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suited connectors

  • 5 replies
    • DrDunne
      Joined: 29.12.2010 Posts: 3,378
      I think it's hard to say whether it's profitable or not... Just depends too much on who the opponents are and how you play postflop. In general it doesn't sound like too much of a nice idea unless you have
      a) a clear strategy for how to play your flopped equity against 2
      b) some clear implied odds

      The worse your opponents are, the higher implied odds you have and lower FE you have. The lower FE you have, the harder it is to profit from these SCs so it's sort of like a double-edged sword. I rather fold them in general because it's just tough to play OOP.

      Suited Ax hands might be different, but then we can start considering a squeeze and that may well be a higher EV play... but it's difficult to say I think. Would be interested to hear some other opinions about this actually because I tend to auto-fold in these situations.
    • kierantierney
      Joined: 12.08.2011 Posts: 57
      Only new to playing zoom but raising against loose players when you have a TAG image is the best option as I think it will give you a hell of a lot of fold equity along with your hand. Play TAG myself live and pull a move like this now and again. Flatting and playing fit or fold wouldn't be my favourite line. As I said no expert so correct me if I'm wrong
    • DrDunne
      Joined: 29.12.2010 Posts: 3,378
      Originally posted by kierantierney
      Flatting and playing fit or fold wouldn't be my favourite line.
      +1 to this. Imo there are a few rules that I like to follow when considering SCs

      - What are his tendencies postflop? If he's stationy then I'm not a huge fan of SCs because we need FE a lot of the time. We don't flop strong enough to valuetown a station.
      - If he's relatively ABC and fullstacked then SCs are good because we can maintain aggression throughout the hand.
      - If he has less than 100bb it starts to get annoying because part of our FE comes from us threatening his stack - when villain has <100bb our FE is going to be reduced because of SPR and also if he doesnt have rebuy on he is most likely fishy = less FE anyway.
      - Position: much rather be IP because it's hard to play OOP vs aggression.
      - History/image: don't like to get into postflop spots if we have been quite active&aggro so far because our FE is reduced due to our image.
      - Aggression/initiative: the preflop aggressor just wins the pot so much more easily than the preflop caller because when we continue betting we just tell a credible story.

      So overall you can see that it's not just a black and white situation, but in my opinion you should definitely consider these factors and bear in mind just how important it is to be the aggressor. This is the main reason why I'm not a huge fan of calling them OOP because we are essentially calling to hit which is never fun as mentioned :)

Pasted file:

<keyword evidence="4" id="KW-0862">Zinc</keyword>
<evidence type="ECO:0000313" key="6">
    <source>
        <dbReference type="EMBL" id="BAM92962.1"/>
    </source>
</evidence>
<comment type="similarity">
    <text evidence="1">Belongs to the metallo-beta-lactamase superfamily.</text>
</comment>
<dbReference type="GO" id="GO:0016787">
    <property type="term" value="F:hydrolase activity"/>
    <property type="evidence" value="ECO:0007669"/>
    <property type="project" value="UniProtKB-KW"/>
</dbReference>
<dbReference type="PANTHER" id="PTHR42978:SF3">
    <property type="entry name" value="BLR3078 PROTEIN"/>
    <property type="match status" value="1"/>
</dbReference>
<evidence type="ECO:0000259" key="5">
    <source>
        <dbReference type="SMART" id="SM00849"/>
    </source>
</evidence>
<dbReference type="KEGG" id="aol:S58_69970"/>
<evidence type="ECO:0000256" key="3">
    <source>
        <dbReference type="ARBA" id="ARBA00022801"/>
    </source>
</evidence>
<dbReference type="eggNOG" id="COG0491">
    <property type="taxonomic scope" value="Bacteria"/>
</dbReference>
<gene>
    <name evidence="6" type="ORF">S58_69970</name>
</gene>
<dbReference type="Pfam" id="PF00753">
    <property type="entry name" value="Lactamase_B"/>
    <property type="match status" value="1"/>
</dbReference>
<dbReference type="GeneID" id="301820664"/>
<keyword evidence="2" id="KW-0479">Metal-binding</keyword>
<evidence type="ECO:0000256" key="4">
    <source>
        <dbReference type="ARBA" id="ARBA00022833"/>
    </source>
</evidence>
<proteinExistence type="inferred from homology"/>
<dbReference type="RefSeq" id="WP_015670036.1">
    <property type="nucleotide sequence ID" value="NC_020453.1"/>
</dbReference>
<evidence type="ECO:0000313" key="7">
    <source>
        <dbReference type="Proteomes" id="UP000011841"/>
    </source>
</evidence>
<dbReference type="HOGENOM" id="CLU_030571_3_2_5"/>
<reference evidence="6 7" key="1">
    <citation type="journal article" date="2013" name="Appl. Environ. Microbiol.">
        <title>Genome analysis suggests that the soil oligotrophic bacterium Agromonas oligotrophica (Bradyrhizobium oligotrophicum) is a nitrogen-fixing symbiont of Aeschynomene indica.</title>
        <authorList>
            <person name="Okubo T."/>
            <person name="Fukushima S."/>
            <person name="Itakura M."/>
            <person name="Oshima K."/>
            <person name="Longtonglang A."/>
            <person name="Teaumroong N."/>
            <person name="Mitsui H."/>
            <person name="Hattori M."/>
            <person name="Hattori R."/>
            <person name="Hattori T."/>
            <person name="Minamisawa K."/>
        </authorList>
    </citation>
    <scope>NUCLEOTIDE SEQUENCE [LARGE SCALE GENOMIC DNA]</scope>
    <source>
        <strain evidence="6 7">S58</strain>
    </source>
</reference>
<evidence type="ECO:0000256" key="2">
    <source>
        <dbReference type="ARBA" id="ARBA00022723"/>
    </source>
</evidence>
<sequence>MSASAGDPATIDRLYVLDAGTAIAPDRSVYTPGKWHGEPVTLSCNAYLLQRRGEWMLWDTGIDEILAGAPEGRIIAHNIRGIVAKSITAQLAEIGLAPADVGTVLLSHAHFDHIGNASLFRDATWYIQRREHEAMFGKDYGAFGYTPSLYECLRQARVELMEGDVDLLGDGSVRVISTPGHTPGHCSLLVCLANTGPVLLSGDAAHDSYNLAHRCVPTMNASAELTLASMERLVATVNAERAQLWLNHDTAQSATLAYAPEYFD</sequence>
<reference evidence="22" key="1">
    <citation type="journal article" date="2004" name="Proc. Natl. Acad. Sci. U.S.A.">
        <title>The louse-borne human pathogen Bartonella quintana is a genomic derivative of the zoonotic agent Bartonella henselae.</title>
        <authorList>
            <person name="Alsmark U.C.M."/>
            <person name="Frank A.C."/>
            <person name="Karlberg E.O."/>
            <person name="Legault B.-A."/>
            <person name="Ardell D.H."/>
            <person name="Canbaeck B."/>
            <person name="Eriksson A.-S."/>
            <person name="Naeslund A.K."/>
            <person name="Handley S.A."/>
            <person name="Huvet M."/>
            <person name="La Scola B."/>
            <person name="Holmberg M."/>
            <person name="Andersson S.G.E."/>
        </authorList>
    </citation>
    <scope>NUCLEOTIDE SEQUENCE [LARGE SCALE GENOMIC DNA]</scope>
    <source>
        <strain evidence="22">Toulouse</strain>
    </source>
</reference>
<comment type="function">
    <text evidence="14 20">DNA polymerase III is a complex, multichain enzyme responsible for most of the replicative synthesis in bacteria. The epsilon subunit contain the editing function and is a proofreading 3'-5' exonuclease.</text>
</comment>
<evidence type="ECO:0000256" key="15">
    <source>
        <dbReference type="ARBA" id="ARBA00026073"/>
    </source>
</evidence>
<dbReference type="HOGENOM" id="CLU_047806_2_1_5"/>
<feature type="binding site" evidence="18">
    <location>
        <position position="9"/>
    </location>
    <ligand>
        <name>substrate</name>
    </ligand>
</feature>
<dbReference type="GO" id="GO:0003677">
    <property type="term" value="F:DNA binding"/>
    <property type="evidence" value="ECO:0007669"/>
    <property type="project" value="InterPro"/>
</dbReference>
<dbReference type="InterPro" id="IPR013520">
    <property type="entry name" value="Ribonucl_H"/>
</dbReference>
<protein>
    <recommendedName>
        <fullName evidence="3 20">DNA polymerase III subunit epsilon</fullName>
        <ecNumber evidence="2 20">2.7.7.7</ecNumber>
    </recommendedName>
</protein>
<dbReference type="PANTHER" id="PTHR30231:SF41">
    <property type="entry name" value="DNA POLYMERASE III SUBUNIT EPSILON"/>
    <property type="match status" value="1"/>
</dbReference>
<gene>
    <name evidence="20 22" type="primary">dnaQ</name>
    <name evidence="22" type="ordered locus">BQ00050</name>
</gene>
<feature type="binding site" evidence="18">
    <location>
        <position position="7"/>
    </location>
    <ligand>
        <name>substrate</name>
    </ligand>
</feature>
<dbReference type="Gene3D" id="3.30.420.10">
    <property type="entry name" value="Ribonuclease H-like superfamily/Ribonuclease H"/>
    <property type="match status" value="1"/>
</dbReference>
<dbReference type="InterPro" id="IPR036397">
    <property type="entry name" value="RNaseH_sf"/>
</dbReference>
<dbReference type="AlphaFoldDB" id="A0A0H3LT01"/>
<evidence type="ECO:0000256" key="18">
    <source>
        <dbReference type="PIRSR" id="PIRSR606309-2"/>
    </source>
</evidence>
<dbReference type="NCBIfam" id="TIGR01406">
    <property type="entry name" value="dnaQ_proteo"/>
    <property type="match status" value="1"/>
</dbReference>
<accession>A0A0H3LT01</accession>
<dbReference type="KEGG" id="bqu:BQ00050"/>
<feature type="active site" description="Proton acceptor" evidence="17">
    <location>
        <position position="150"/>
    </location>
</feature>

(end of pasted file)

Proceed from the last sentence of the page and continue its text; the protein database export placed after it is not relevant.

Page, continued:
And yeah, don't just take my advice because I'm not a great player but I feel like it is really important to understand why you do things so I like to think a lot about this stuff. These are my thoughts on the situation and I hope they are somewhat helpful :)
    • mbml
      Joined: 27.11.2008 Posts: 20,795
      raise size is very important, and in general i fold most of the time in SB. If villain raises >3bb I'm usually folding unless it's suited broadways. 2-2.5bb I'm defending even crap hands like Q8s.
    • PriscoInline
      Joined: 05.05.2012 Posts: 326
      I have once read some interesting facts about SCs in some other forum.

      There's a 5.6% chance of flopping a strong made hand (2 pair+)
      There's a 6.9% chance of flopping a combo draw (12 outer+)
      This gives us a 12.5% chance of flopping a big hand.

      But you will flop a flush draw or OESD 13.2% of the times.

      This means that 25.7% of the time we will flop something we can continue with.

      So, about 1 out of 8 times we will flop a big made hand/combo draw.

      But you got to take into account that you are not a huge favorite to win the hand most of the times, even when you flop big (when we flop a set, for instance, we usually have 90%+ equity). So we really need to think all the way through when we decide to play them.
      The Stack to Pot Ratio becomes important, so does position and implied odds.

      I tend to play them more when I'm deep, and most of the times in position. I play mostly zoom so there are always deep stacks around to fall prey to my SCs.
      Maybe I can add something else tomorrow, but I'm almost falling asleep here.
      Good luck.